The aphorism was coined by the Dallas Cowboys quarterback, Don Meredith, who later became a sports commentator for the TV show Monday Night Football in 1970.
17 December 1970, Ada (OK) Evening News, pg. 7, col. 1:
Howard: “If Los Angeles wins, it’s a big one, but San Francisco is still very much in it.”
Dan: “If ifs and buts were candy and nuts, we’d all have a merry Christmas.”
Howard: “I didn’t think you’d remember that old canard.”
Dan: “Is that what it was?”
Source: Barry Popik.com
The 1970 quip soon became Meredith's catchphrase, but it was a modern and comical twist on a much older proverb dating from the 19th century
“If ifs and ands were pots and pans, there’d be no work for tinkers’ hands”
This proverb is used as a humorous retort to someone expressing a forlorn regret (e.g. if only I had the money...) or an unrealistic and perhaps over optimistic condition (... and if I had the right connections, I could be famous.)
The earliest example I found on Google Books is dated 1845 from The step-mother by George Payne Rainsford James.
“Ay! if ifs and ands were pots and pans, there would be no work for the tinkers.”
@Sven Yargs has discovered an even earlier example, in The New Monthly Magazine and Literary Journal, 1828, from a poem entitled A chapter of Ifs
A Chapter of Ifs
If Ifs and Ands were pots and pans,
’Twould cure the tinker's cares:
if ladies did not carry fans,
They’d give themselves no airs:
If down the starry skies should fall,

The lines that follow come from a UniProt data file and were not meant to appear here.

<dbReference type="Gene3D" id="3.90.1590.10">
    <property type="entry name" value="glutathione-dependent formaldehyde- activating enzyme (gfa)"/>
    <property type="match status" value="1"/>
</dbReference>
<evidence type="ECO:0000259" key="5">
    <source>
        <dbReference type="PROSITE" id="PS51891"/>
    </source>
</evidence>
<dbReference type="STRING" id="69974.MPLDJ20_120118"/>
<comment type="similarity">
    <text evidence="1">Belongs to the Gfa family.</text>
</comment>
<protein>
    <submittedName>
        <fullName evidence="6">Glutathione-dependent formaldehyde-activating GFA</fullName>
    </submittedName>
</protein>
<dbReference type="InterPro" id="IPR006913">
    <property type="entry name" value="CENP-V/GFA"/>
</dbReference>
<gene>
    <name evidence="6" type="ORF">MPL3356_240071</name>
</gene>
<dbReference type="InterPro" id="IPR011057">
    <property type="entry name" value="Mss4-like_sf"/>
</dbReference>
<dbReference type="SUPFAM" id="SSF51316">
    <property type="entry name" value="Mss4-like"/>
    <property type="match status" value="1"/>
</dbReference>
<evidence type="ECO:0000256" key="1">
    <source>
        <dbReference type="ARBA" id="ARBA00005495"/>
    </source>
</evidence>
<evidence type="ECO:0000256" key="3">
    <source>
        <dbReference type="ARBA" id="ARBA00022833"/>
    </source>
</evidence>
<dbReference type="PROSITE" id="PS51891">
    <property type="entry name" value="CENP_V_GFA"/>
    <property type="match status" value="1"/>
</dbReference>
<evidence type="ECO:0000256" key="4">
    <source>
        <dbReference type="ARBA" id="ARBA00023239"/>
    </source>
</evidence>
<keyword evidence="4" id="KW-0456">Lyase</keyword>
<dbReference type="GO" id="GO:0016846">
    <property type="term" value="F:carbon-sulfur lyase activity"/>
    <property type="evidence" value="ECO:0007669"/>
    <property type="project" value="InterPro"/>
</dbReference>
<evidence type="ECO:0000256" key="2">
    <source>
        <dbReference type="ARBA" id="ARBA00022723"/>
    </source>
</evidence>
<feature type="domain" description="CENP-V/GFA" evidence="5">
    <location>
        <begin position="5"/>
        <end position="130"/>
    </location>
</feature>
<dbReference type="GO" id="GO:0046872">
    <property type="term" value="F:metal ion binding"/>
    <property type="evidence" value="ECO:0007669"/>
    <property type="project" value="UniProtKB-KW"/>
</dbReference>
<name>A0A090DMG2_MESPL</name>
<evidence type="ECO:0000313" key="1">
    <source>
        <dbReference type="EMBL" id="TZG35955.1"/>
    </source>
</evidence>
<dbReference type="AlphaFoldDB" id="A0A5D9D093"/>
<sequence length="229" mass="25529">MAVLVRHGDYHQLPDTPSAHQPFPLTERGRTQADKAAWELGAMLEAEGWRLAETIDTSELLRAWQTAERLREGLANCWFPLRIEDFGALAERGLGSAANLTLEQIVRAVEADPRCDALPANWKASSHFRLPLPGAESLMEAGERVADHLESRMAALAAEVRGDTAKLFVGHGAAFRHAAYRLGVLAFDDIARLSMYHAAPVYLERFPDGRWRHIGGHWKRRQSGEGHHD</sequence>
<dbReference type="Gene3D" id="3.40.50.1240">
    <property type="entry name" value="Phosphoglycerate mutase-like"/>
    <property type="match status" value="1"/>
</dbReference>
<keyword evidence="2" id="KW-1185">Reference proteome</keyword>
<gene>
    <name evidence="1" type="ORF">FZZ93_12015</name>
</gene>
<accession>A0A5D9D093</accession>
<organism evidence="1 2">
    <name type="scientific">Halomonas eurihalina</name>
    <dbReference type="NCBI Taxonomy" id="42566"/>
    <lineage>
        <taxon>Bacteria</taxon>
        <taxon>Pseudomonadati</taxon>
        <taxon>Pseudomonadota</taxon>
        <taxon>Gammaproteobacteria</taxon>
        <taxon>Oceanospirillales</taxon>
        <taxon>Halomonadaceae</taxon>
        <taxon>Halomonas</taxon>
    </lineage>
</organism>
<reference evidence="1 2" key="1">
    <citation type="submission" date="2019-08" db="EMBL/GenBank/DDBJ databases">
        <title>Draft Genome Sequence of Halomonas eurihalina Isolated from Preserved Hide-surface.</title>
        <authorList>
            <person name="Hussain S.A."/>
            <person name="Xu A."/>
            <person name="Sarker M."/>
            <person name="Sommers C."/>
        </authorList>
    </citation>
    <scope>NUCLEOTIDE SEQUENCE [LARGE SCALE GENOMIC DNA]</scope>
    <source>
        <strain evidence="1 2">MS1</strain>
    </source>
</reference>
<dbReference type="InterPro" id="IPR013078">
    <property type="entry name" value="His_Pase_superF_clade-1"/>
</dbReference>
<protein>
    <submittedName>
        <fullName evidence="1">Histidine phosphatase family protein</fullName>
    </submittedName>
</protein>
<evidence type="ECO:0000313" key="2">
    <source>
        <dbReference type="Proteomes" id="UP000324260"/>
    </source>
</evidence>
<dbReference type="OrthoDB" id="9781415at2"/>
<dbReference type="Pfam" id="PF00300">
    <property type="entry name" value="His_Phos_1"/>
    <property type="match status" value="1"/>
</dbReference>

The starlings would be cheap:
If Belles talk'd reason at a ball,
The band might go to sleep.
And finally, printed in 1821, an excerpt translated from a poem entitled Hans Beudix by the German poet Gottfried August Bürger (1747-1794)
Are you there, my old fox, with your ifs and your ans?
But I need not remind you, they're not pots and pans,
Else tinkers would starve, (as I learnt from my nurse;)
Still the answer shall pass, for it might have been worse.
The original German poem can be found here: Der Kaiser und der Abt. Maybe someone can confirm if the translation is faithful.
Below is an Ngram comparing the two aphorisms: Don Meredith's “...buts were candy and nuts” (blue line), and the German/British “ands were pots and pans” (red line) side by side in the American English corpus. The time span is between 1968 and 2008. The 1968-72 results for Meredith's coinage are false positives, so it's always wise to take Ngrams with a pinch of salt. No results are displayed for the American rhyme in the British English corpus.
If we expand the time scan between 1835 and 2008 we obtain the following